In 2006, Durham was issued a Provincial Officer’s Order to address off-site impacts to adjacent properties originating from the Brock site. In response, the region retained Conestoga-Rovers & Associates to prepare a Remedial Action Plan (RAP) and a Site Operations Report (SOR).
The RAP contains five primary remedial components, all of which are interdependent and interconnected: land acquisition to provide additional land space for natural abatement and future control measures; shaping and contouring of the site to effectively maximize storm water runoff; an engineered cover system to minimize infiltration and reduce the volume of leachate generated; a surface water system to convey storm water to the wetland, control sediment discharge, and prevent erosion; and a leachate management system to intercept, collect, and treat leachate. The objective of the RAP is to augment a natural attenuation site with engineered controls.
Currently, a temporary re-circulation system, consisting of two collection trenches terminating at one end to a pump, and connected to a retention pond by forcemains, has been constructed in order to conduct a pilot study to determine how much leachate is generated and how it will be treated. Based on field data, a report that evaluates the leachate treatment options available will be submitted to the environment ministry for approval and eventual amendment to the CofA. Including consulting fees and construction costs, the pilot study to date has cost nearly $450,000. The property north of the site was purchased by the region to establish a contaminant attenuation zone, for approximately $950,000, and the budget estimate to implement the remaining components of the RAP is over $10 million.
Since each of the remedial components of the RAP are interconnected, it’s necessary to establish how the leachate will be treated before the overall design can be finalized. The current RAP schedule allows for a year for design finalization, required ministry approvals, and the procurement process, to precede actual construction. Construction is scheduled over a three-year period to accommodate the current proposed plan to contour the site by importing 80,000 tonnes of waste or engineered fill over that period.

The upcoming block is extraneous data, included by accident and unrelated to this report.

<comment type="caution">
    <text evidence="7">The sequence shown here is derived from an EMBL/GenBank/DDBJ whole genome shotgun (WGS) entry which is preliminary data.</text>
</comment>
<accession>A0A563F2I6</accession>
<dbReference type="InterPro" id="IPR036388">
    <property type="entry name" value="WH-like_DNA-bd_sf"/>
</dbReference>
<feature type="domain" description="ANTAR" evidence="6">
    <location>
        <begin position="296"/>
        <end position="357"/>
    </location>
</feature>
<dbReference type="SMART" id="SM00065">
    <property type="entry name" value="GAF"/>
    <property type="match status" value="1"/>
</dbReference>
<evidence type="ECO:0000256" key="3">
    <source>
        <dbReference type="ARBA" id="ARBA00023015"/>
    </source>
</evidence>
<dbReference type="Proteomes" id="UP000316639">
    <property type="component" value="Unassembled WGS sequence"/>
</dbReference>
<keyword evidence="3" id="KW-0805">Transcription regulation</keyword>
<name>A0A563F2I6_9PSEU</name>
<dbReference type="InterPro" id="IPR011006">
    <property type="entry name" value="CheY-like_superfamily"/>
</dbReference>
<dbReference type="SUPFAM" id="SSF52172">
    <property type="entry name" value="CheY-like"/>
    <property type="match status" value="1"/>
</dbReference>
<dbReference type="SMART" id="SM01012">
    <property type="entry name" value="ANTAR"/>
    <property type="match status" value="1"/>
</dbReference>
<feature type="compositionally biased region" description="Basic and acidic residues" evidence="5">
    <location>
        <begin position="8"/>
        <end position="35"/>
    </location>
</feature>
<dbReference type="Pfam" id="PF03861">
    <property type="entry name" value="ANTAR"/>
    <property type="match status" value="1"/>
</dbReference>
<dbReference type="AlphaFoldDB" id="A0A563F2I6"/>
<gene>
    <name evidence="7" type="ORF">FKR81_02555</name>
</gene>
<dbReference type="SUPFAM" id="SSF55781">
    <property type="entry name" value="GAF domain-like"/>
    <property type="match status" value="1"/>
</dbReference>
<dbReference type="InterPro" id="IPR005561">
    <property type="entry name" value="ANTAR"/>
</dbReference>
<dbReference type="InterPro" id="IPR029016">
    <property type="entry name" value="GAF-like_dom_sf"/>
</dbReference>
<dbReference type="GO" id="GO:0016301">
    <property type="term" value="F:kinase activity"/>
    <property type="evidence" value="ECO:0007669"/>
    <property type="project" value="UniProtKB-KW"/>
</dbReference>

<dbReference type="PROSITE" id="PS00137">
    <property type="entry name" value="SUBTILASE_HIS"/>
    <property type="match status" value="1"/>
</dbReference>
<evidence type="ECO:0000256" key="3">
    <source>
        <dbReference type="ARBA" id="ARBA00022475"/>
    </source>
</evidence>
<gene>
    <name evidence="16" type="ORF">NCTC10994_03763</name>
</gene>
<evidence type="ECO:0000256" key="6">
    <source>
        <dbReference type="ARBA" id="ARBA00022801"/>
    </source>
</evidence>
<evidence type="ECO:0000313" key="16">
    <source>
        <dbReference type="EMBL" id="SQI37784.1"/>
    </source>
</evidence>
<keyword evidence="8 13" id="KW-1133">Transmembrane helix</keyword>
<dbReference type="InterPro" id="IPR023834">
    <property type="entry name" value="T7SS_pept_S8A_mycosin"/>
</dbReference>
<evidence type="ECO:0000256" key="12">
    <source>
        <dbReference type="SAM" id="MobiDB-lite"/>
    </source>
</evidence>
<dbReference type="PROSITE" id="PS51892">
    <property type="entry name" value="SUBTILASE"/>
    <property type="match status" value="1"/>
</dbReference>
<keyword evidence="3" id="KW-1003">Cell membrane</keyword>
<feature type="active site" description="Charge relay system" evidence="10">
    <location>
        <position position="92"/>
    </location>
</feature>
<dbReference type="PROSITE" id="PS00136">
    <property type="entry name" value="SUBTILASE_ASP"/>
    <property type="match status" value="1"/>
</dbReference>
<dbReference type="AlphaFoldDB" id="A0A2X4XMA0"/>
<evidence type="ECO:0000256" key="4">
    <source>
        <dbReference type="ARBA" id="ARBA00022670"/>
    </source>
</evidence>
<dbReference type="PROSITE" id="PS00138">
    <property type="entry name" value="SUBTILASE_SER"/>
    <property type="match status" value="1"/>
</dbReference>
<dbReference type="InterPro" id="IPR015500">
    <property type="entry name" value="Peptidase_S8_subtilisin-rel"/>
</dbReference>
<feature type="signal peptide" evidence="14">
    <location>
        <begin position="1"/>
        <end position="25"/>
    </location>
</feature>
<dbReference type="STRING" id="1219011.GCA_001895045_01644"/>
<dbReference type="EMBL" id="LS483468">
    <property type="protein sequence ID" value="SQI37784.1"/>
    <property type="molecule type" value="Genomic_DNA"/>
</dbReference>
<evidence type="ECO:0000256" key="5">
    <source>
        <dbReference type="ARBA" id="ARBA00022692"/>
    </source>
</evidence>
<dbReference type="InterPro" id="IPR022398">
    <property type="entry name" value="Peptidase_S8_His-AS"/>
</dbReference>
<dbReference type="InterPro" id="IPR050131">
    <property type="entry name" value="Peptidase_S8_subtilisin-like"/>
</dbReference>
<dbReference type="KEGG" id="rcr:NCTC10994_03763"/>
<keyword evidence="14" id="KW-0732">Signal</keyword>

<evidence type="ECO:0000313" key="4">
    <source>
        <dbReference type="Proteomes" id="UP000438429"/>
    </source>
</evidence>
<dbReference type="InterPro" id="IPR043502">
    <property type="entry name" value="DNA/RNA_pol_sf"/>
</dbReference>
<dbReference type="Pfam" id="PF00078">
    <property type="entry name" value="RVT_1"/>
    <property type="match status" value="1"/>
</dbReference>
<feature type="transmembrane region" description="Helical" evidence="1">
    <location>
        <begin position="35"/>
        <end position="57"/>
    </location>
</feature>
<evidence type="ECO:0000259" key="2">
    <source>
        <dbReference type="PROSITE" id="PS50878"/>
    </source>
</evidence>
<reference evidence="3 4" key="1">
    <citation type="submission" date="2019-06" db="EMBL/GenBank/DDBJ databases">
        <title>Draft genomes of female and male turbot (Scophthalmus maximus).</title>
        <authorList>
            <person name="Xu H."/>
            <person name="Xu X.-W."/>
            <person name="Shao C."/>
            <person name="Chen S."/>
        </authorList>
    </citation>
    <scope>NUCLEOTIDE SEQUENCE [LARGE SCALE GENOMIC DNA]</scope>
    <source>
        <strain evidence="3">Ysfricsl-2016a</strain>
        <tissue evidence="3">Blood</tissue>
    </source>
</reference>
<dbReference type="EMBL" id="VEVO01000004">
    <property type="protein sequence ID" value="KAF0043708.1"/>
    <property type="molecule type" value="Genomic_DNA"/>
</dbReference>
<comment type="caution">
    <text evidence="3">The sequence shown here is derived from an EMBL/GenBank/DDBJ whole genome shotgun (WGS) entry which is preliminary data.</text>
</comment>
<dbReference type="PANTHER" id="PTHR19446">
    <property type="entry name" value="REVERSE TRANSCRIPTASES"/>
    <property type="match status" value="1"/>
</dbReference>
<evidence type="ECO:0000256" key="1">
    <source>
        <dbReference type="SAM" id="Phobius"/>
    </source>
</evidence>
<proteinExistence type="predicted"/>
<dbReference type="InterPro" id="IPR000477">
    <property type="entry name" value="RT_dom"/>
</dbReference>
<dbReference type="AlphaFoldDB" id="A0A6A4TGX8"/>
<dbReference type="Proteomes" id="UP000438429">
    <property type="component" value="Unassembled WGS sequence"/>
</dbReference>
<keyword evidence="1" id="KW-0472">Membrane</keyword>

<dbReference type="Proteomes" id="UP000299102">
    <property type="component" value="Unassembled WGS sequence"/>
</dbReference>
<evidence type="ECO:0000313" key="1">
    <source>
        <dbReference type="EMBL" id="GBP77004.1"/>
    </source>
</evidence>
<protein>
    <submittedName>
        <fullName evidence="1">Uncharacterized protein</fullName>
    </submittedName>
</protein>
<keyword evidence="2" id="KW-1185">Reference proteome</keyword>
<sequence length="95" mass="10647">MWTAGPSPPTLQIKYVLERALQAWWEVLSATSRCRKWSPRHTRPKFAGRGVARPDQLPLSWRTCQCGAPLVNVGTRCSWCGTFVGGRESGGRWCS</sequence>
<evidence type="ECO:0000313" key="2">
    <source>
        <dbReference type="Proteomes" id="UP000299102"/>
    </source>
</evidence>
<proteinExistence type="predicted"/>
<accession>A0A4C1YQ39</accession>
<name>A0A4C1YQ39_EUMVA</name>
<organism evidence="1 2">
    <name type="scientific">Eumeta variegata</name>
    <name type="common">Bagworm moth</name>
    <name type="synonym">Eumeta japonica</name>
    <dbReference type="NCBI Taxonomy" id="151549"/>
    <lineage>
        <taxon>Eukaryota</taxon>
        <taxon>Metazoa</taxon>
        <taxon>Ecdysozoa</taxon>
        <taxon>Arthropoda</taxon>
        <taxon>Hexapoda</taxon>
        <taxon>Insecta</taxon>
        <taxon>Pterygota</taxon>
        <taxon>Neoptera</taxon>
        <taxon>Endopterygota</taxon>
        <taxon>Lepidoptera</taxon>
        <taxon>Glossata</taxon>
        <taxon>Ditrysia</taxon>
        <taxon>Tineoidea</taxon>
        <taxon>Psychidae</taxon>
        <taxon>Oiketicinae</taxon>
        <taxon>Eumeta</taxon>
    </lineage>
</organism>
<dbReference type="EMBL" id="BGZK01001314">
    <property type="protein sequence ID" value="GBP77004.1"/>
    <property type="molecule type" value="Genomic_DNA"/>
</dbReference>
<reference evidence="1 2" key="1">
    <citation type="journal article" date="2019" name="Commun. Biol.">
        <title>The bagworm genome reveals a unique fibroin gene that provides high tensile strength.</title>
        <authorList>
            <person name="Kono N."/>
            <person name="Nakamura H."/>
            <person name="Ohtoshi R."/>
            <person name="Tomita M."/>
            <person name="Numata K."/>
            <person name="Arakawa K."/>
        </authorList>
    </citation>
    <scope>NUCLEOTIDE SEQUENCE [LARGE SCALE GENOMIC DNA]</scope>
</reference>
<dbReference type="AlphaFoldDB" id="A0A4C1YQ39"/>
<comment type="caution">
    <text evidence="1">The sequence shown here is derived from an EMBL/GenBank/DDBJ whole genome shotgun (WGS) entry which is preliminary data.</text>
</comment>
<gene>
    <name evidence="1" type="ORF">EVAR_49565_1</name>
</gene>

There are also financial implications to be considered given that projects cannot proceed without the capital to support them. Fortunately, Durham is able to support the active and inactive landfills in its jurisdiction with responsible voluntary groundwater monitoring, consultant reports, and dedicated employees committed to the perpetual care of the landfills. Smaller municipalities may not have the resources or funding to provide the appropriate and necessary care of the landfills for which they’re responsible.
Provincial requirements that old landfills be brought up to current standards should be accompanied by provincial funding to municipalities struggling to meet these standards. In April 2009, a program was announced by Ontario’s environment ministry to assist six municipalities with the upgrades required to meet mandatory regulations in the process of capturing landfill gas emissions. Although this is a step in the right direction, many more municipalities require assistance.
When one considers the impact of the Brock Landfill in isolation, it may not seem like much; however, the cumulative effects of hundreds of similar landfills are significant. Durham has seven landfills in its perpetual care program, and all of them to various degrees have off-site impacts.
Darren MacNeil, B.Sc., works in the Waste Management Department of the Regional Municipality of Durham, Ontario. Contact Darren at firstname.lastname@example.org